Here is the obituary of Theodore N. Parmelee from the Middletown, Connecticut Daily Constitution of Monday, July 6, 1874; found in the archives of Historical Newspapers at GenealogyBank.


Mr. Theodore N. Parmelee, a well-known journalist, died at the Montowese House, Branford, Friday [July 3, 1874], aged 70. He had suffered about a year with an acute chronic disease. The New Haven Register gives the following interesting biography:— 
He was born in Durham, Middlesex county, and learned the printing business in the office of the old Middlesex Gazette—of which, at mature age, he became the editor. During the administration of President Van Buren, he became the Washington correspondent of the New York Herald, and perhaps of other metropolitan journals, and was one of the earliest, if not the ablest, of what has since grown to be a powerful class in the country. Of rare conversational powers, pleasant address, and genial manner, he became a favorite with the leading men in Congress, and in office—and during the administration of John Tyler, he was on most intimate terms at the White House. No man whom we have ever met had so extensive a remembrance of men and things at Washington as Mr. Parmelee. Those who have pursued [perused] his very readable articles in Galaxy, Harper's Magazine, etc., within the past five or six years under the head of "Recollections of an Old Stager," will readily believe that, in his demise, the political literature of the country has suffered a great loss. He wielded a graphic and trenchant pen; and when he "bound him to the task," had few equals in force or style of composition. In later life he was connected with the editorial department of the Buffalo (N. Y.) Commercial, and had a thorough knowledge of the men and politics of that state. Later he was associated with the late Hon. Dean Richmond, as friend and secretary, but since the death of that gentleman he has resided in Branford or this city, mainly occupied with his pen.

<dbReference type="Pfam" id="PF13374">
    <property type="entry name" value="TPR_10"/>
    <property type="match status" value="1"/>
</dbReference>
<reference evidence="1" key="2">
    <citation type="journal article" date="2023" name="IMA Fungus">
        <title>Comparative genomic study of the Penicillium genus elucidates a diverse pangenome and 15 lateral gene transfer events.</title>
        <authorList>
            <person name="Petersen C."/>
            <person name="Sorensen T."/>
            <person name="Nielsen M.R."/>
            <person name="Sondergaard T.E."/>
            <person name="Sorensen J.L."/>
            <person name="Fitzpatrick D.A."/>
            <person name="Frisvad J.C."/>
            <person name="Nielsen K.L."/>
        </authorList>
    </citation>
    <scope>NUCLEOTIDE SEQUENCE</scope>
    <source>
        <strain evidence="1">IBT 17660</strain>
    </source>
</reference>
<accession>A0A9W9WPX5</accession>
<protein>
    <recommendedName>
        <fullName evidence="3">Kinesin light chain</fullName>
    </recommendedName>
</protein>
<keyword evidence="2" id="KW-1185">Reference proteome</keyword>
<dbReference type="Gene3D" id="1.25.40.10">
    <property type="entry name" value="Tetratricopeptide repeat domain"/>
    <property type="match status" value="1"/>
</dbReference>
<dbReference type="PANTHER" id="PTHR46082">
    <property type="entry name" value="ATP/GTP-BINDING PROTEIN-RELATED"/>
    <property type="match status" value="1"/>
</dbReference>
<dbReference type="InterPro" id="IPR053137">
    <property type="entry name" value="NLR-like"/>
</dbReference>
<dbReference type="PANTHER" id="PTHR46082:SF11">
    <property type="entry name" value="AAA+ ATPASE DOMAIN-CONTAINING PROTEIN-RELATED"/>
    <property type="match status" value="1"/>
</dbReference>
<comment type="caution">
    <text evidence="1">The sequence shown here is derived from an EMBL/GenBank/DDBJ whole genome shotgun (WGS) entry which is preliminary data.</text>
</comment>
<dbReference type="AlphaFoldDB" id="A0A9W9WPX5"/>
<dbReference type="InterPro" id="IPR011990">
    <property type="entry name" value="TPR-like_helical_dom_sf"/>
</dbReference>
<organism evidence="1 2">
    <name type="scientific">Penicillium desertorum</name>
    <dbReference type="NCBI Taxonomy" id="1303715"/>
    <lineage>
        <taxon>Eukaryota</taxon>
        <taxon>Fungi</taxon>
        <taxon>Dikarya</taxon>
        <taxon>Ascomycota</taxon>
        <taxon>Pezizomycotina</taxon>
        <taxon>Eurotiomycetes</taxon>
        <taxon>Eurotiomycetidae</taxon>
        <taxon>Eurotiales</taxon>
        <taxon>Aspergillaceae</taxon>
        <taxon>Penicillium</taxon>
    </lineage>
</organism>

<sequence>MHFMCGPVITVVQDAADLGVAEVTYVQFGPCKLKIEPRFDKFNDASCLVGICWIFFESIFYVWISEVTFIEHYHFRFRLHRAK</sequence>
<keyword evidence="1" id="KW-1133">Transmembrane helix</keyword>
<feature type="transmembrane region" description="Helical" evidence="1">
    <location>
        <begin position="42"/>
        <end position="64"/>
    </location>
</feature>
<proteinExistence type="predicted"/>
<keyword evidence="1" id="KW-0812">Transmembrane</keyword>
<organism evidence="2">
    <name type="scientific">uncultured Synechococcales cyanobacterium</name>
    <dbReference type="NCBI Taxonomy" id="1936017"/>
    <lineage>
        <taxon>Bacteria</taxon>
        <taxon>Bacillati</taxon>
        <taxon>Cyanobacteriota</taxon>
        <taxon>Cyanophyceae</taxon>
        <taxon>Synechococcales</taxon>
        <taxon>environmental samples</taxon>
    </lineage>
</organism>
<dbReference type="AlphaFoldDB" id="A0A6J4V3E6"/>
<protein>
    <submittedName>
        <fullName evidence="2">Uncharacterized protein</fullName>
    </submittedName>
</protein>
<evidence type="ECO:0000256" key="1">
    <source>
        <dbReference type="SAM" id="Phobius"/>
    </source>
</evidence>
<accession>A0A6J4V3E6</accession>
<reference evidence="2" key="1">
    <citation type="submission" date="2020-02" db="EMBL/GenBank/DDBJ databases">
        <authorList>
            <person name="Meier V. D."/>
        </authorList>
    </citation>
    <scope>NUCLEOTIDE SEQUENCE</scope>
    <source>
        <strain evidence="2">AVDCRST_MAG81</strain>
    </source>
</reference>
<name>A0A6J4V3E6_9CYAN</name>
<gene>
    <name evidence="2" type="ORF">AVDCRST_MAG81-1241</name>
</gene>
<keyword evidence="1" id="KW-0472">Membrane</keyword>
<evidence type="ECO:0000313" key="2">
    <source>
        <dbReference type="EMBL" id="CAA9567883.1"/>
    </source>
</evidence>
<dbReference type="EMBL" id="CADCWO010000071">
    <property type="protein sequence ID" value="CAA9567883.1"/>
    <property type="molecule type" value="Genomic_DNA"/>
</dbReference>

Daily Constitution (Middletown, Connecticut)
July 6, 1874